Reconsidering Shakespearean Authorship
by Lukas Erne
Shakespeare Studies 36 26-36 2008
   SHAKESPEARE'S SONNET 23, which I quote from the edition by G. Blakemore Evans,(FN1) constitutes an eloquent comment on Shakespearean authorship but also on the traditional resistance to the view of Shakespeare as a self-conscious, literary author:
As an unperfect actor on the stage,
Who with his fear is put beside his part,
Or some fierce thing replete with too much rage,
Whose strength's abundance weakens his own heart;
So I, for fear of trust, forget to say
The perfect ceremony of love's rite,
And in mine own love's strength seem to decay,
O'ercharged with burthen of mine own love's might:
O let my looks be then the eloquence
And dumb presagers of my speaking breast,
Who plead for love, and look for recompense,
More than that tongue that more hath more expressed.
 O learn to read what silent love hath writ:
 To hear with eyes belongs to love's fine wit.

    Sonnet 23 as quoted above appears not only in Evans's 1996 edition, but also in Helen Vendler's The Art of Shakespeare's Sonnets (1997), as well as in many other editions.(FN2) Their text departs in an important way from the quarto of 1609 in which the poem was first published. In line 9, where Evans, Vendler, and others have "looks," the 1609 quarto has "books." The emendation from "books" to "looks" has a long history, going back all the way to George Sewell who edited the unauthorized seventh volume that was added to Pope's Shakespeare edition of 1725. Sewell has found countless followers in the course of the last three centuries. By the early twentieth century, "looks," as one editor had it, was "an almost certain emendation," and another editor, twenty years later, thought that "looks" was "entirely necessary."(FN3) Reassuringly, others have disagreed, pointing out that "Books alone agrees with line 13," "O! learn to read what silent love hath writ."(FN4) As Stephen Booth writes, "books is the Qreading and makes sense," so there is no need to emend it.(FN5) Some have argued that books can hardly be "presagers of [someone's] speaking breast," but Colin Burrow rightly points out that "The word is a new one in the 1590s, and Shakespeare seems to be using it as a near synonym for 'ambassador,' lather than exploiting its associations with understanding of the future."(FN6)
    In fact, the sonnet carefully constructs an opposition between the oral and the literate: the "actor on the stage" (1), the "ceremony of love's rite" (6), "eloquence" (9), "dumb" (10), "speaking" (10), and "tongue" (12) all contribute to the notion of orality to which the sonnet opposes that of literacy: "books" (9), "read" (13), "writ" (13), and "hear with eyes" (14). Yet even when editors realize how important the word "book" is in establishing one of the sonnet's central oppositions and thus do not emend "books" to "looks," their annotation at times seems tendentious. "Books" refers exclusively to Shakespeare's Venus and Adonis and The Rape of Lucrece, the argument goes. Since both narrative poems are dedicated to the Earl of Southampton, the so-called Southamptonites -- who argue that the famous "Mr. W. H." in the prefatory material to the sonnets corresponds to the Earl of Southampton -- have been particularly keen to argue this case. Others have maintained that "books," which could refer to any kind of text on paper, even to a single handwritten sheet, in fact refers to the sonnets themselves.(FN7)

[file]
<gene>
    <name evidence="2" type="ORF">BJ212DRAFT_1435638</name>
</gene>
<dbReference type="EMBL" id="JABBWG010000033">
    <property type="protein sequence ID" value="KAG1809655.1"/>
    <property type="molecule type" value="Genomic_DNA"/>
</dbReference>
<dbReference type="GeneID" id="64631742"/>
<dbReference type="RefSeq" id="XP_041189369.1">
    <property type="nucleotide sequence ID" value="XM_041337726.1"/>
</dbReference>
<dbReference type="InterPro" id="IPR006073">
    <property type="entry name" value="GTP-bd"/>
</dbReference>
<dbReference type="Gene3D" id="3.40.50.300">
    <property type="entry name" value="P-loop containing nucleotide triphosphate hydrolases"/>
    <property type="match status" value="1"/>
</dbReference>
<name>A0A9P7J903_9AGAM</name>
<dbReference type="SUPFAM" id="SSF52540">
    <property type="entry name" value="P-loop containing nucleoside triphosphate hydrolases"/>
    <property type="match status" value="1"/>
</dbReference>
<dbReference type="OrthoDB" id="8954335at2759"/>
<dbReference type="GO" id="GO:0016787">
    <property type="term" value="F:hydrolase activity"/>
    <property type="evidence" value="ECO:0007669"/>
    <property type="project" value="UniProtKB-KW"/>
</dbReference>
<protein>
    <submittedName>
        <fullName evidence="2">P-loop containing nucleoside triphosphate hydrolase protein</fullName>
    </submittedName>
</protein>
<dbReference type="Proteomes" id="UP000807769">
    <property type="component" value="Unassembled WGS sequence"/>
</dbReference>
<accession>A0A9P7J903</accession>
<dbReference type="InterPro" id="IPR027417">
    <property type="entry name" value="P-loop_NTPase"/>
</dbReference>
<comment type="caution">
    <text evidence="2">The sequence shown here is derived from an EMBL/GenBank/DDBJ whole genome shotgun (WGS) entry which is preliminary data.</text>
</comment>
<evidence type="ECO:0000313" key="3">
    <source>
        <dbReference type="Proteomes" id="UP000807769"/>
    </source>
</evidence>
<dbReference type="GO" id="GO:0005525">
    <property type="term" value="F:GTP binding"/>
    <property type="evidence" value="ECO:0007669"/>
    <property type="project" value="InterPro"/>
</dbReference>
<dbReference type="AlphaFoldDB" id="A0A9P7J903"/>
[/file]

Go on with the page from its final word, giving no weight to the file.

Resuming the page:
Considering the theatrical context of the sonnet's opening lines, however, it seems significant that editors have generally failed to investigate a rather more plausible reading, namely, that "books" refers to printed Shakespearean playbooks. Stephen Booth is the only exception of which I am aware, pointing out that "Shakespeare may intend a play on 'book' meaning the written text of a stage play."(FN8) Indeed, just as the speaker, incapable of adequately expressing his love in speech, asks the addressee to witness his written profession of love, so the speaker, an imperfect actor, says that his true eloquence is apparent in his playbooks. To discount this possibility fails to register a simple but powerful analogy established by the sonnet. If we take seriously recent arguments about the dating of the sonnets,(FN9) then we realize that many of the sonnets addressed to the young man may have been written or revised around the middle of the first decade of the seventeenth century, a time in which a good number of Shakespeare's playbooks had been published. It seems clear that the editorial history of Shakespeare's Sonnet 23 has much to do with the traditional resistance to the view that William Shakespeare wanted his dramatic productions to be read and was aware of the eloquence of his printed playbooks.
    I have sketched elsewhere what seems to have sustained this resistance for so long, namely, the interaction of four misassumptions that, by mutually reinforcing each other, contributed to keeping each other in place:

Firstly, printed playbooks, mostly in quarto format, roughly the equivalent of the modern paperback, allegedly represented mere ephemera.... Secondly, Shakespeare had no interest in the publication of his plays.... Thirdly, the Shakespeare playbooks that have come down to us supposedly give us the texts as they would have been performed, even in the case of very long plays such as Richard III or Antony and Cleopatra. And fourthly, when we have plays that survive in both long and short versions -- like Romeo and Juliet, Henry V, and Hamlet -- the long texts are thought to represent the "normal" stage version whereas the short ones, which scholars sometimes refer to as "bad quartos," represent anomalies of some kind.(FN10)